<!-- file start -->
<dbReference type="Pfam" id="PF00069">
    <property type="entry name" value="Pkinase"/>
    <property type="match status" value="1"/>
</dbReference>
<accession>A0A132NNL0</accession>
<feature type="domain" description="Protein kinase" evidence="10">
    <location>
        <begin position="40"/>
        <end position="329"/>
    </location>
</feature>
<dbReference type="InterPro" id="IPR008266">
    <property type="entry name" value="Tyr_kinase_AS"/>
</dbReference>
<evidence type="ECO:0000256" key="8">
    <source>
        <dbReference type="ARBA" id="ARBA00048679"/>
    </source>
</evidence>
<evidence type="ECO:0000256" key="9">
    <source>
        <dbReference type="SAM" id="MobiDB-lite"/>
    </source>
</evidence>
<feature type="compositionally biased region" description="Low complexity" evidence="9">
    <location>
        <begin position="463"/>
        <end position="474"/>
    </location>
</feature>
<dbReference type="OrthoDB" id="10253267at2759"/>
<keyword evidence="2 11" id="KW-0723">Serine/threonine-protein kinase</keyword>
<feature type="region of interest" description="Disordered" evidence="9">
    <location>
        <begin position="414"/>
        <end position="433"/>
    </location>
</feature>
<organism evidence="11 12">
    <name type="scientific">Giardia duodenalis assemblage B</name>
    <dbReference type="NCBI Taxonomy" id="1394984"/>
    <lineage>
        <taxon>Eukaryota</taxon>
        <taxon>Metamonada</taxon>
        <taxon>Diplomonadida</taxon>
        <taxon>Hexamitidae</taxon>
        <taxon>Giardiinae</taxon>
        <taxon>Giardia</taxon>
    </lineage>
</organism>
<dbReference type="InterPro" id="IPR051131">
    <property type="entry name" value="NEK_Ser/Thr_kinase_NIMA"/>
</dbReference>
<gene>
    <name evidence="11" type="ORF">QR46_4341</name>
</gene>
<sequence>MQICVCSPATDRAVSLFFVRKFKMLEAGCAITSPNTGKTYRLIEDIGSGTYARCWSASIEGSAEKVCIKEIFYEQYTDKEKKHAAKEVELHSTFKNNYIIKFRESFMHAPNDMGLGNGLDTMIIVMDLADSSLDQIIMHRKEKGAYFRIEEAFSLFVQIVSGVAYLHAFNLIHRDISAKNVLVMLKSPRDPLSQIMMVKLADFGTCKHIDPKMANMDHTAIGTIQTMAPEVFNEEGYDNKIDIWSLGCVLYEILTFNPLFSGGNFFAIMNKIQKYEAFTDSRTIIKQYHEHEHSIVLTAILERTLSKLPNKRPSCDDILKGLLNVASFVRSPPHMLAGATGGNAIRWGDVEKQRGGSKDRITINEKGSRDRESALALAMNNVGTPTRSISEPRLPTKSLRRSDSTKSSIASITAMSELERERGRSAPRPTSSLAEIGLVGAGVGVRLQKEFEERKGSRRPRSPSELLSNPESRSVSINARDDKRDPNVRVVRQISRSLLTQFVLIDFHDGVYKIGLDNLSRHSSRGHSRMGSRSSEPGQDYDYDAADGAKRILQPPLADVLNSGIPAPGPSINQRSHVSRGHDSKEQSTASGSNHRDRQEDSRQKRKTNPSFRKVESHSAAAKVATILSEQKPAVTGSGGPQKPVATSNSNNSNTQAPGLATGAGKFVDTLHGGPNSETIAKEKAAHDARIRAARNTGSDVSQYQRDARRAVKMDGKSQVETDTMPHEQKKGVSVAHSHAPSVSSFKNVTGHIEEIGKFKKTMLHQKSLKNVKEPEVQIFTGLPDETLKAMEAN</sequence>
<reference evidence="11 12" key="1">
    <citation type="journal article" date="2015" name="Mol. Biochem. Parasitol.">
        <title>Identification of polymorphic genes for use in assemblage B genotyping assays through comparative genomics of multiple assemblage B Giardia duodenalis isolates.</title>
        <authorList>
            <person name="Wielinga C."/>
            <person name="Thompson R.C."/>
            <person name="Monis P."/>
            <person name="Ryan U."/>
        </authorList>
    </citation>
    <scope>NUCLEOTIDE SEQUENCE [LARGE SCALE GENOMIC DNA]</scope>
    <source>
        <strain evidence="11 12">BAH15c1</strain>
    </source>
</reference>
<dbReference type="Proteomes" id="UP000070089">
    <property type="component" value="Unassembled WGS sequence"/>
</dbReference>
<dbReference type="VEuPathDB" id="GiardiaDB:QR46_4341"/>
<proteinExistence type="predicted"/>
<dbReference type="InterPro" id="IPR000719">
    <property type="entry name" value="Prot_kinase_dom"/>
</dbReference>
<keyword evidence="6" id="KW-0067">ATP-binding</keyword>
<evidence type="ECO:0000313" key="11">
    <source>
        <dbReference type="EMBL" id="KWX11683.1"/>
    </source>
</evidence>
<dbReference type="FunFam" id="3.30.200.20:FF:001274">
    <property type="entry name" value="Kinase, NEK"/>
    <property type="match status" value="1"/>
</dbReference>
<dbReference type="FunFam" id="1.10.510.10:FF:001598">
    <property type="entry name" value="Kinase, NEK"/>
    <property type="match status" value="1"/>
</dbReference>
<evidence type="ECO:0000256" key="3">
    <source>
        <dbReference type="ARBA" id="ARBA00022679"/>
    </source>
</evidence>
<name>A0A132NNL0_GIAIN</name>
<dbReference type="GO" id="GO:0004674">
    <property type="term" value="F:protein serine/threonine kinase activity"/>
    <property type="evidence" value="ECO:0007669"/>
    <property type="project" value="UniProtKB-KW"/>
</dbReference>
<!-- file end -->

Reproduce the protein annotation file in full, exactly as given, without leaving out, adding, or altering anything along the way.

<dbReference type="Pfam" id="PF00069">
    <property type="entry name" value="Pkinase"/>
    <property type="match status" value="1"/>
</dbReference>
<accession>A0A132NNL0</accession>
<feature type="domain" description="Protein kinase" evidence="10">
    <location>
        <begin position="40"/>
        <end position="329"/>
    </location>
</feature>
<dbReference type="InterPro" id="IPR008266">
    <property type="entry name" value="Tyr_kinase_AS"/>
</dbReference>
<evidence type="ECO:0000256" key="8">
    <source>
        <dbReference type="ARBA" id="ARBA00048679"/>
    </source>
</evidence>
<evidence type="ECO:0000256" key="9">
    <source>
        <dbReference type="SAM" id="MobiDB-lite"/>
    </source>
</evidence>
<feature type="compositionally biased region" description="Low complexity" evidence="9">
    <location>
        <begin position="463"/>
        <end position="474"/>
    </location>
</feature>
<dbReference type="OrthoDB" id="10253267at2759"/>
<keyword evidence="2 11" id="KW-0723">Serine/threonine-protein kinase</keyword>
<feature type="region of interest" description="Disordered" evidence="9">
    <location>
        <begin position="414"/>
        <end position="433"/>
    </location>
</feature>
<organism evidence="11 12">
    <name type="scientific">Giardia duodenalis assemblage B</name>
    <dbReference type="NCBI Taxonomy" id="1394984"/>
    <lineage>
        <taxon>Eukaryota</taxon>
        <taxon>Metamonada</taxon>
        <taxon>Diplomonadida</taxon>
        <taxon>Hexamitidae</taxon>
        <taxon>Giardiinae</taxon>
        <taxon>Giardia</taxon>
    </lineage>
</organism>
<dbReference type="InterPro" id="IPR051131">
    <property type="entry name" value="NEK_Ser/Thr_kinase_NIMA"/>
</dbReference>
<gene>
    <name evidence="11" type="ORF">QR46_4341</name>
</gene>
<sequence>MQICVCSPATDRAVSLFFVRKFKMLEAGCAITSPNTGKTYRLIEDIGSGTYARCWSASIEGSAEKVCIKEIFYEQYTDKEKKHAAKEVELHSTFKNNYIIKFRESFMHAPNDMGLGNGLDTMIIVMDLADSSLDQIIMHRKEKGAYFRIEEAFSLFVQIVSGVAYLHAFNLIHRDISAKNVLVMLKSPRDPLSQIMMVKLADFGTCKHIDPKMANMDHTAIGTIQTMAPEVFNEEGYDNKIDIWSLGCVLYEILTFNPLFSGGNFFAIMNKIQKYEAFTDSRTIIKQYHEHEHSIVLTAILERTLSKLPNKRPSCDDILKGLLNVASFVRSPPHMLAGATGGNAIRWGDVEKQRGGSKDRITINEKGSRDRESALALAMNNVGTPTRSISEPRLPTKSLRRSDSTKSSIASITAMSELERERGRSAPRPTSSLAEIGLVGAGVGVRLQKEFEERKGSRRPRSPSELLSNPESRSVSINARDDKRDPNVRVVRQISRSLLTQFVLIDFHDGVYKIGLDNLSRHSSRGHSRMGSRSSEPGQDYDYDAADGAKRILQPPLADVLNSGIPAPGPSINQRSHVSRGHDSKEQSTASGSNHRDRQEDSRQKRKTNPSFRKVESHSAAAKVATILSEQKPAVTGSGGPQKPVATSNSNNSNTQAPGLATGAGKFVDTLHGGPNSETIAKEKAAHDARIRAARNTGSDVSQYQRDARRAVKMDGKSQVETDTMPHEQKKGVSVAHSHAPSVSSFKNVTGHIEEIGKFKKTMLHQKSLKNVKEPEVQIFTGLPDETLKAMEAN</sequence>
<reference evidence="11 12" key="1">
    <citation type="journal article" date="2015" name="Mol. Biochem. Parasitol.">
        <title>Identification of polymorphic genes for use in assemblage B genotyping assays through comparative genomics of multiple assemblage B Giardia duodenalis isolates.</title>
        <authorList>
            <person name="Wielinga C."/>
            <person name="Thompson R.C."/>
            <person name="Monis P."/>
            <person name="Ryan U."/>
        </authorList>
    </citation>
    <scope>NUCLEOTIDE SEQUENCE [LARGE SCALE GENOMIC DNA]</scope>
    <source>
        <strain evidence="11 12">BAH15c1</strain>
    </source>
</reference>
<dbReference type="Proteomes" id="UP000070089">
    <property type="component" value="Unassembled WGS sequence"/>
</dbReference>
<dbReference type="VEuPathDB" id="GiardiaDB:QR46_4341"/>
<proteinExistence type="predicted"/>
<dbReference type="InterPro" id="IPR000719">
    <property type="entry name" value="Prot_kinase_dom"/>
</dbReference>
<keyword evidence="6" id="KW-0067">ATP-binding</keyword>
<evidence type="ECO:0000313" key="11">
    <source>
        <dbReference type="EMBL" id="KWX11683.1"/>
    </source>
</evidence>
<dbReference type="FunFam" id="3.30.200.20:FF:001274">
    <property type="entry name" value="Kinase, NEK"/>
    <property type="match status" value="1"/>
</dbReference>
<dbReference type="FunFam" id="1.10.510.10:FF:001598">
    <property type="entry name" value="Kinase, NEK"/>
    <property type="match status" value="1"/>
</dbReference>
<evidence type="ECO:0000256" key="3">
    <source>
        <dbReference type="ARBA" id="ARBA00022679"/>
    </source>
</evidence>
<name>A0A132NNL0_GIAIN</name>
<dbReference type="GO" id="GO:0004674">
    <property type="term" value="F:protein serine/threonine kinase activity"/>
    <property type="evidence" value="ECO:0007669"/>
    <property type="project" value="UniProtKB-KW"/>
</dbReference>